For any Nigerian above the age of 30, this would be a very stupid question but you have to forgive these young Chelsea and Barcelona fans who would be asking the question after the “mathematical” Odegbami announced his desire to run for the office of President of FIFA.
Born Patrick Olusegun Odegbami, on the 27th of August 1952 in Abeokuta Ogun state, Segun Odegbami was a key player if not the main man for Nigeria when the then Green Eagles picked up the AFCON title for the first time in their history in 1980. Blessed with a pace quite like that of Raheem Sterling and skills that would make Iniesta jealous, Odegbami was a right wing forward. Odegbami studied Engineering at the Ibadan Polytechnic where he was a star player at two Polytechnic games before moving to 3SC Shooting Stars where he earned the nickname “mathematical” owing to his academic background. Odegbami was brought up in Jos, Plateau state and made his debut for the Green Eagles on the 16th of October 1976 at the age of 24 after his skills had propelled 3SC Shooting Stars to the African Cup Winners Cup earlier in the year. Odegbami would go on to be named the third best player in Africa in 1978 before his brace in the final of the 1980 African Cup of Nations provided him his greatest moments as Nigeria lifted the trophy for the first time. Following that success, Odegbami was named the captain of the National team and went on to captain the side at the Olympics where Nigeria failed to wina single game. On the 30th of October 1981, Odegbami retired from International football after an illustrious career with the Green Eagles. In 1984, Odegbami retired from professional football finally after a decorated and celebrated career with Shooting Stars (then called IICC Shooting Stars).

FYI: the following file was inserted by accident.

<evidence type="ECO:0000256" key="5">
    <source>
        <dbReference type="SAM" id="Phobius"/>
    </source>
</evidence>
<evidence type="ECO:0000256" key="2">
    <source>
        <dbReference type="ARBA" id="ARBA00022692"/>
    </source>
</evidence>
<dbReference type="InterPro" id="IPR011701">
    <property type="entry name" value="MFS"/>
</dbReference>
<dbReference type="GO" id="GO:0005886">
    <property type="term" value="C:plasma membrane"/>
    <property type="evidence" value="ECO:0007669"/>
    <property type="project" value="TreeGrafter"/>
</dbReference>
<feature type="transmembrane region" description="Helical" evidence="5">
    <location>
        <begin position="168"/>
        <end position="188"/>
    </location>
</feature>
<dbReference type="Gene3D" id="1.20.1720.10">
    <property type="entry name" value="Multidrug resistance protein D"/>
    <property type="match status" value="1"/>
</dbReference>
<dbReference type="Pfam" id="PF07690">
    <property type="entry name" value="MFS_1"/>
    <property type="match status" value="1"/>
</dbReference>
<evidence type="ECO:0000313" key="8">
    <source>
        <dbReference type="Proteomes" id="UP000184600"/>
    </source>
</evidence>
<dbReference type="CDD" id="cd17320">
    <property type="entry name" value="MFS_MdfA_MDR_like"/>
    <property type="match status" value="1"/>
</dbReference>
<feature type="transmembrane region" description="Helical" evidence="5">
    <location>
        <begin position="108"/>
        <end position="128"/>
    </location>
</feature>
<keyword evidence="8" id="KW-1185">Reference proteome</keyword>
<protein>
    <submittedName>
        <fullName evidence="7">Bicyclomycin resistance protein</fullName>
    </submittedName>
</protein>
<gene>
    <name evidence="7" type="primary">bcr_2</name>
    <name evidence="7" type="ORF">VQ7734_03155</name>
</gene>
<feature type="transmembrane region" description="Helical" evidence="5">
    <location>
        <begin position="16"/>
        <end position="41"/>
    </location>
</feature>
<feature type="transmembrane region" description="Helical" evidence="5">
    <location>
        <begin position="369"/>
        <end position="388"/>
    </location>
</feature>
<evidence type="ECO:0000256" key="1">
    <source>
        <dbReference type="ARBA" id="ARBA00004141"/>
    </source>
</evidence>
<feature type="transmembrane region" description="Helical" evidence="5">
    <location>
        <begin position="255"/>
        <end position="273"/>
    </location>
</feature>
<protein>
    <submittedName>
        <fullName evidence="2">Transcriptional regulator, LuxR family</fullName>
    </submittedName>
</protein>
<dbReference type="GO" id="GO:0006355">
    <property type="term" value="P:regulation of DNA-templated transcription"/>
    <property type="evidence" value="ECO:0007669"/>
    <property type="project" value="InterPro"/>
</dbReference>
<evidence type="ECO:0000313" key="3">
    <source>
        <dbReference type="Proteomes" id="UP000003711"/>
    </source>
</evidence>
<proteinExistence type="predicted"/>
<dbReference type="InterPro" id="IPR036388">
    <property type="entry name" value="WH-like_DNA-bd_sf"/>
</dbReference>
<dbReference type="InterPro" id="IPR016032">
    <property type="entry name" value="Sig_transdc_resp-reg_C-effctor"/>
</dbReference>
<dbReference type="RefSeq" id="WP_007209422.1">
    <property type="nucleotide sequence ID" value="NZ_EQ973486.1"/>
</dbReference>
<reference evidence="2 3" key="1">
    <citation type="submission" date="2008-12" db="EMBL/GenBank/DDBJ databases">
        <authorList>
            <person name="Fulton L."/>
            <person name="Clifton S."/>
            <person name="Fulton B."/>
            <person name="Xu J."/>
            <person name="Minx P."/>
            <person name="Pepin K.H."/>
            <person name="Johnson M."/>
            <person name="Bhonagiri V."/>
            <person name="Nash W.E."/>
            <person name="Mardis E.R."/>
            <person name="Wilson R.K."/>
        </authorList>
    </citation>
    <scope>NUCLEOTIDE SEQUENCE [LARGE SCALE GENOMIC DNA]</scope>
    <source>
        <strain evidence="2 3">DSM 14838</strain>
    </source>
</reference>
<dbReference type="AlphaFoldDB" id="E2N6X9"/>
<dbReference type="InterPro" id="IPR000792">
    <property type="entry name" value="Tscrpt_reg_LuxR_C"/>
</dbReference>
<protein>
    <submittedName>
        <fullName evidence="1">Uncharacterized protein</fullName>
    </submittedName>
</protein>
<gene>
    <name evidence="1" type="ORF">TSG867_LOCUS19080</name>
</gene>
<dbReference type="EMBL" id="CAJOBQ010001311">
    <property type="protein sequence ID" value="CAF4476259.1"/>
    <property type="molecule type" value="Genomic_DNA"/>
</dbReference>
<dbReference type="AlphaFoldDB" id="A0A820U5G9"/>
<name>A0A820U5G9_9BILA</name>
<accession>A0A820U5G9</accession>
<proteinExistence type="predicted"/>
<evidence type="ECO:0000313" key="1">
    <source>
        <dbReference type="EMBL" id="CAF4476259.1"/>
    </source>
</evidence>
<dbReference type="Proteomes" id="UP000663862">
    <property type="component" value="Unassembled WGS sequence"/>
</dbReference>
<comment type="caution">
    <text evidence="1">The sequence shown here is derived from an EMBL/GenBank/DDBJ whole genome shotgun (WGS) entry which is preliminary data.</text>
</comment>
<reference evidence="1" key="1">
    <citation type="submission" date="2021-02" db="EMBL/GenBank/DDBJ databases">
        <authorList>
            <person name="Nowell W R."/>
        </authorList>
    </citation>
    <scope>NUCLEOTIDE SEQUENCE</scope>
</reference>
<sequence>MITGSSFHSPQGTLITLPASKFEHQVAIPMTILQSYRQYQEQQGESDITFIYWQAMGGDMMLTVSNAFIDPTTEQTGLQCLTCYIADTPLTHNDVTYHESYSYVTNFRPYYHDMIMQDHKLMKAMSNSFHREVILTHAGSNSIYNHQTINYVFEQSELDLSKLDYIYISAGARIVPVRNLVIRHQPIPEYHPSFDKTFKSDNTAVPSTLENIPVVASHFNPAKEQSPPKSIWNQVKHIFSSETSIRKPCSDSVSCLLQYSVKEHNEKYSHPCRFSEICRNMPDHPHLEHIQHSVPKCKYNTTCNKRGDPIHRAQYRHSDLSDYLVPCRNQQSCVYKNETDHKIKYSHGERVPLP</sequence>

Segun Odegbami is for all intents and purposes a legend of Nigerian football, a man who blazed the trail for wide forwards in Africa while managing to remain friends with former Super Eagles manager, Stephen Keshi. Odegbami made 46 appearances for Nigeria and banged in 23 goals for the country averaging 0.5 goals per match, an average that is better than that of Lionel Messi for Argentina which stands at 0.45 goals per match.
If he doesn’t win the race for the FIFA presidency, Odegbami would be remembered for his dazzling skills, blistering pace, eye for goal, humanity and his parenting of Nigerian pop sensation May7ven